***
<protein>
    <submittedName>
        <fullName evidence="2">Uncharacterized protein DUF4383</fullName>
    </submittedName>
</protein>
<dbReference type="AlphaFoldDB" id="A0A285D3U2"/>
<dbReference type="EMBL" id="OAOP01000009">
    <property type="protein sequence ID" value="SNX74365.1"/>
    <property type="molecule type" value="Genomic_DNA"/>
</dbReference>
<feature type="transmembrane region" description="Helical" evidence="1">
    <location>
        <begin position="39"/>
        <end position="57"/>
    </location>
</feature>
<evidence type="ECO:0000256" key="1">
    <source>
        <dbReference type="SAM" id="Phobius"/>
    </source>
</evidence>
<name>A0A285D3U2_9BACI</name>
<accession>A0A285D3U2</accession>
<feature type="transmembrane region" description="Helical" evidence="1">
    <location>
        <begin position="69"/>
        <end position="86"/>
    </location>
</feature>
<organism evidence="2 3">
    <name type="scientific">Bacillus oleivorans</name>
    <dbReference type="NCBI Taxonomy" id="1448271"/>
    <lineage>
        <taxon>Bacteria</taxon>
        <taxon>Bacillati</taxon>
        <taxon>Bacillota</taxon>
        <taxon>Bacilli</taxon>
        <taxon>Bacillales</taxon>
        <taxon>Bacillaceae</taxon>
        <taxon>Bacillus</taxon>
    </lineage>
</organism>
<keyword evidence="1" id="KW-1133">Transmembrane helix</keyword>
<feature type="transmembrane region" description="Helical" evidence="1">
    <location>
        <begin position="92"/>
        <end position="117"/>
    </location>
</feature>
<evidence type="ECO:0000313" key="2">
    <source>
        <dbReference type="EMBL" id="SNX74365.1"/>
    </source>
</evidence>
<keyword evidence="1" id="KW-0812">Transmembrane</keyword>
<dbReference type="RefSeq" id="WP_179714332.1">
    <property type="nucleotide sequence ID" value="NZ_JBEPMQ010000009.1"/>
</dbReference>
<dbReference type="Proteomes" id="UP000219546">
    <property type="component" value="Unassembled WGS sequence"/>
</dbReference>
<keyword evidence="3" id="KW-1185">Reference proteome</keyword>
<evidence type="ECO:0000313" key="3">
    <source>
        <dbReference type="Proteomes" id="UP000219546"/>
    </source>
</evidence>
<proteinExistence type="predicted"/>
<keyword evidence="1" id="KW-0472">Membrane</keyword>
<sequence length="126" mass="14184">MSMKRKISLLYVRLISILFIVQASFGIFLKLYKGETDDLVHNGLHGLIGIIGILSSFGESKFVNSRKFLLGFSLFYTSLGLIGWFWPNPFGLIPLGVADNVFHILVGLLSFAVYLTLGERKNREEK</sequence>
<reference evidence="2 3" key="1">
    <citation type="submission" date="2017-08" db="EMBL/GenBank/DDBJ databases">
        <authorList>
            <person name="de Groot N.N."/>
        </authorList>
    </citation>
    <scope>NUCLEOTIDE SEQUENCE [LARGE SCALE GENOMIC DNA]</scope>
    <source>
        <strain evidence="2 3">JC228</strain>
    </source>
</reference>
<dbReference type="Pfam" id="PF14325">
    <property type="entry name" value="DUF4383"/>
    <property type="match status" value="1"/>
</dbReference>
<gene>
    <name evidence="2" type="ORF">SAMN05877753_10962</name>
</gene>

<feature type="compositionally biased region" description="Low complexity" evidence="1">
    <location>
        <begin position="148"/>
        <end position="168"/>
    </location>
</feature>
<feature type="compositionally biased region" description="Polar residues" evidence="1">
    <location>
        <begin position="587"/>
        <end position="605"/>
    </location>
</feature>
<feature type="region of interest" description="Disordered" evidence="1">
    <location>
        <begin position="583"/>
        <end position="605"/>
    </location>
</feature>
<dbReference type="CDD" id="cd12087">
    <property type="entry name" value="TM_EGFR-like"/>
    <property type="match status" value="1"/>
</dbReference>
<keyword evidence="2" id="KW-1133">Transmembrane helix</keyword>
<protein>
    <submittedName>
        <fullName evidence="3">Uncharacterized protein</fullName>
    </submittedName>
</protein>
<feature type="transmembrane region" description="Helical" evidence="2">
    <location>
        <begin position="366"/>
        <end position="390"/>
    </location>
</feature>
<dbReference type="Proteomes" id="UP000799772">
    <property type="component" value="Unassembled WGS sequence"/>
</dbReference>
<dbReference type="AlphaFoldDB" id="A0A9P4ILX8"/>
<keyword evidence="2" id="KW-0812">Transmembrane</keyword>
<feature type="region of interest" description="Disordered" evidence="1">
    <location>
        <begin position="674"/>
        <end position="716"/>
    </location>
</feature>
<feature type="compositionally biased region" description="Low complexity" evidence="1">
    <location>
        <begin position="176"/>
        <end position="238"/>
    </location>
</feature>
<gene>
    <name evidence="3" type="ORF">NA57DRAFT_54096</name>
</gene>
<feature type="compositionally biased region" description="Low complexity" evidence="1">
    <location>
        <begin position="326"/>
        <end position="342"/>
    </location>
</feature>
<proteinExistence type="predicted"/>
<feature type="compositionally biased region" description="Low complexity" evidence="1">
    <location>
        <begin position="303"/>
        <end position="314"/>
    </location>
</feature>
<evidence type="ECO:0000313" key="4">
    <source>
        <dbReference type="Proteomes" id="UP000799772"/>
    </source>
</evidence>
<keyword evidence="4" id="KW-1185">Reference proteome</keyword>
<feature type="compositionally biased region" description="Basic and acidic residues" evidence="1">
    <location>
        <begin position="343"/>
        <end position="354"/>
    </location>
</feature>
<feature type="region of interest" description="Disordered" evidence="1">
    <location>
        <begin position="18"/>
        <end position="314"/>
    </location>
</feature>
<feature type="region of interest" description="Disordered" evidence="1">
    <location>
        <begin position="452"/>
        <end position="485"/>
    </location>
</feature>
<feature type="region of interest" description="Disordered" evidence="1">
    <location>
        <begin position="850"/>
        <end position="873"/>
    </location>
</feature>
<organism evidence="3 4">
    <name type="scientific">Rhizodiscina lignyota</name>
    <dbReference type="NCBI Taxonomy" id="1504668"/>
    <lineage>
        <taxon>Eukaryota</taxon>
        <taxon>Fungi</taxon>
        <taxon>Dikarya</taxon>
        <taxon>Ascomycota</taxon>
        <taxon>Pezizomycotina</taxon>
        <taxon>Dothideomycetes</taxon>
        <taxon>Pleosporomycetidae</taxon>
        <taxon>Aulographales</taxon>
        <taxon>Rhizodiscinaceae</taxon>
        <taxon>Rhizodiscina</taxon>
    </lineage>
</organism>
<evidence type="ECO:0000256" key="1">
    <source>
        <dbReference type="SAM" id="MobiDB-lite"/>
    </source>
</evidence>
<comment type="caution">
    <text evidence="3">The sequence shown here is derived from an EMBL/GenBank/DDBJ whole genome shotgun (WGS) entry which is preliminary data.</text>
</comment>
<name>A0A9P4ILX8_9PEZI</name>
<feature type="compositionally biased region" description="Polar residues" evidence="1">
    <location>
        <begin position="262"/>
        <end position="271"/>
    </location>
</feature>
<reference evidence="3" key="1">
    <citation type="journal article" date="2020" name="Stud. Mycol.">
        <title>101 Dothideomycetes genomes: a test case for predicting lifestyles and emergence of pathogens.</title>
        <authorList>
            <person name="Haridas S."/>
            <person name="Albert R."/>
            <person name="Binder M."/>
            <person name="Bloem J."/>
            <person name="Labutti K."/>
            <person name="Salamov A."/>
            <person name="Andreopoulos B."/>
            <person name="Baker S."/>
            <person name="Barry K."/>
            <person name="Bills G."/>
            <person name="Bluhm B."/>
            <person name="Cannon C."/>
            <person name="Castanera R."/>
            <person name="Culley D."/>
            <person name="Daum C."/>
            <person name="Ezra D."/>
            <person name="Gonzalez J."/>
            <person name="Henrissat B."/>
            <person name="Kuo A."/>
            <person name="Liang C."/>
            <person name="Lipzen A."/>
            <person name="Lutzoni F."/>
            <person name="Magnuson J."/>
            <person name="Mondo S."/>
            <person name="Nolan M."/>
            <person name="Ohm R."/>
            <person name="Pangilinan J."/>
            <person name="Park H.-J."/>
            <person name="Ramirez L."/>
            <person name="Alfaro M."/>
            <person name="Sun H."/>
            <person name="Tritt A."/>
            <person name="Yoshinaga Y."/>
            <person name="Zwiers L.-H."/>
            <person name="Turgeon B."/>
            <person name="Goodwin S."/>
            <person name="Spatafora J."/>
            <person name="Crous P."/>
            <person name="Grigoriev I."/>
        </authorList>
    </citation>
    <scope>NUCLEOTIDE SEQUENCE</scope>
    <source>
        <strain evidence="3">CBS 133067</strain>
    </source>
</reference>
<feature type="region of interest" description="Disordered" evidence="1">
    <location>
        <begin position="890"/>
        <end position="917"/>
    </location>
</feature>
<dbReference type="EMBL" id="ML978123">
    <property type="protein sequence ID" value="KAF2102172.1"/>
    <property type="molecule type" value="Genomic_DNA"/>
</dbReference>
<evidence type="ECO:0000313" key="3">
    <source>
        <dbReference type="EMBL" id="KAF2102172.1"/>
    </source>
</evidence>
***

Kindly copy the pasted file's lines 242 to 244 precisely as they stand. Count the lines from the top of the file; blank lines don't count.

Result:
            <person name="Lutzoni F."/>
            <person name="Magnuson J."/>
            <person name="Mondo S."/>